Why do you feel that this Native Hawaiian art form became so popular in Japan? What was it like to document its explosion in Japan?
Lisette Marie Flanary: Why do the Japanese love the hula dance so much? This simple question—which has perplexed many master hula teachers and practitioners alike—was the inspiration driving my first trip to Japan to explore the hula craze in 2009. Ten years later, the number of people dancing hula in Japan continues to grow — and the popularity of the hula continues to blossom around the globe. And I still don’t think there is just one answer to that question. There are a lot of reasons why the Japanese have fallen in love with hula and I think you get a chance to explore them through some of the Japanese kumu hula and students in the film. For me, I loved seeing how passionate and dedicated the Japanese teachers and students were. Many also want to learn the Hawaiian language and really explore a lot of different aspects of Hawaiian culture beyond just hula. But I will admit that production itself was challenging – especially since I don’t speak Japanese and always needed to work with a translator. Everything took a little bit longer and I often didn’t really understand what was shot until I was in post-production.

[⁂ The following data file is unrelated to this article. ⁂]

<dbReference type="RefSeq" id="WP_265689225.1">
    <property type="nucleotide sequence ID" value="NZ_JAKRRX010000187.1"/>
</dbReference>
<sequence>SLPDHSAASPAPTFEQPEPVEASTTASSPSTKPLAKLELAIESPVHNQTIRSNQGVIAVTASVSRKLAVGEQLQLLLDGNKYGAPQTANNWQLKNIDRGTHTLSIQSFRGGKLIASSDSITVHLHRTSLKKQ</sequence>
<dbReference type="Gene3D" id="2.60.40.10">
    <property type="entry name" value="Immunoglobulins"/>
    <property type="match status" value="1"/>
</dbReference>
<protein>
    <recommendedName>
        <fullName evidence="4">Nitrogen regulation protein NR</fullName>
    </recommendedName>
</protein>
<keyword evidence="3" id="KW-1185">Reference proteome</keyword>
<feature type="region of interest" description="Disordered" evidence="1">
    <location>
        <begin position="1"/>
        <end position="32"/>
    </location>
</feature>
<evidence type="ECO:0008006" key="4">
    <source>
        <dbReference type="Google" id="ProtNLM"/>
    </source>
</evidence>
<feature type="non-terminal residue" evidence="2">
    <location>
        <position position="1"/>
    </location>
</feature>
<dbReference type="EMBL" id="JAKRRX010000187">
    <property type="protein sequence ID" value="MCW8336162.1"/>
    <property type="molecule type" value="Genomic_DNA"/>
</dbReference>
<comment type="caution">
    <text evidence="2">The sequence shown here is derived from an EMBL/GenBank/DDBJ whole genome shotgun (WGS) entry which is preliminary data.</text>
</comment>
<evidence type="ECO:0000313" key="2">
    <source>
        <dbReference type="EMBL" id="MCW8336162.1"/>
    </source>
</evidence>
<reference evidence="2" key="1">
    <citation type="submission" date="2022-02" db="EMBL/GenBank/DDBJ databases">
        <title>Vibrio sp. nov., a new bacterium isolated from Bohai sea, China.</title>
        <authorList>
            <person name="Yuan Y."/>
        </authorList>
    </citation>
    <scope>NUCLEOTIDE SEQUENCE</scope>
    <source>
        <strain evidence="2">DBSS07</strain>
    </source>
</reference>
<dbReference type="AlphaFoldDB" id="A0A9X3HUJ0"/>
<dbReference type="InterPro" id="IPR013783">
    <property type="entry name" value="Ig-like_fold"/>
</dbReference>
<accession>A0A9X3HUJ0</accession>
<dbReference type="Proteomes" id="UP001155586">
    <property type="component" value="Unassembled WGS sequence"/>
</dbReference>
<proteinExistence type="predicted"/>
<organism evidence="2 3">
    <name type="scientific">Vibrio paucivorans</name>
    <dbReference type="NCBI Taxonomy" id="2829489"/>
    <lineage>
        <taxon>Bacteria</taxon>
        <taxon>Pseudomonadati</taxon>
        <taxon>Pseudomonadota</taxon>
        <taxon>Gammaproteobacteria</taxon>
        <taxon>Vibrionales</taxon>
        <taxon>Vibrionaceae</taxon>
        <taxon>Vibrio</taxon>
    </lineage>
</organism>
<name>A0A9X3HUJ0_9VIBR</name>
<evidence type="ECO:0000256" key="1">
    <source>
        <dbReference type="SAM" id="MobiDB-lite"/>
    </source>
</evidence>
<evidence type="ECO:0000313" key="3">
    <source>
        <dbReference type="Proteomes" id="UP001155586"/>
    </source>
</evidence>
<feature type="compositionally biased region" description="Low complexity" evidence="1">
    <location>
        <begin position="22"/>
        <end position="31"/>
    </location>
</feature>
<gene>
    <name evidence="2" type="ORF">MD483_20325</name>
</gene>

In the film, we learn about the various responses that Native Hawaiians have to Japan’s interest and commodification of hula dancing. How does hula dancing’s expansion as a business shape how the art form is received and practiced? What do you feel is the line between cultural appropriation and appreciation in this instance?
Lisette Marie Flanary: I’m not interested in declaring where the line is between cultural appropriation and appreciation, but would rather people watch the film and ask themselves this question. Or perhaps that the film could inspire more dialogue in the hula community about it in a constructive and positive way. I love the quote from Kumu Hula Sonny Ching in the film when he says that he doesn’t want to be the ‘hula police’ in Japan, but that he wants to do his part to make sure they are not contributing to the commodification of the dance there. I think for a lot of kumu, dancers, and musicians, the hula business in Japan has really helped in terms of economic support so that they can continue to practice their art here in Hawaiʻi. Teaching in Japan, performing at concerts, and connections with Japanese sensei and kumu can help to financially support living and working here in Hawaiʻi – which is not easy! There is an incredibly high cost of living in Hawaiʻi so hula in Japan can also be seen as mutually beneficial.
What challenges did you face while making this documentary?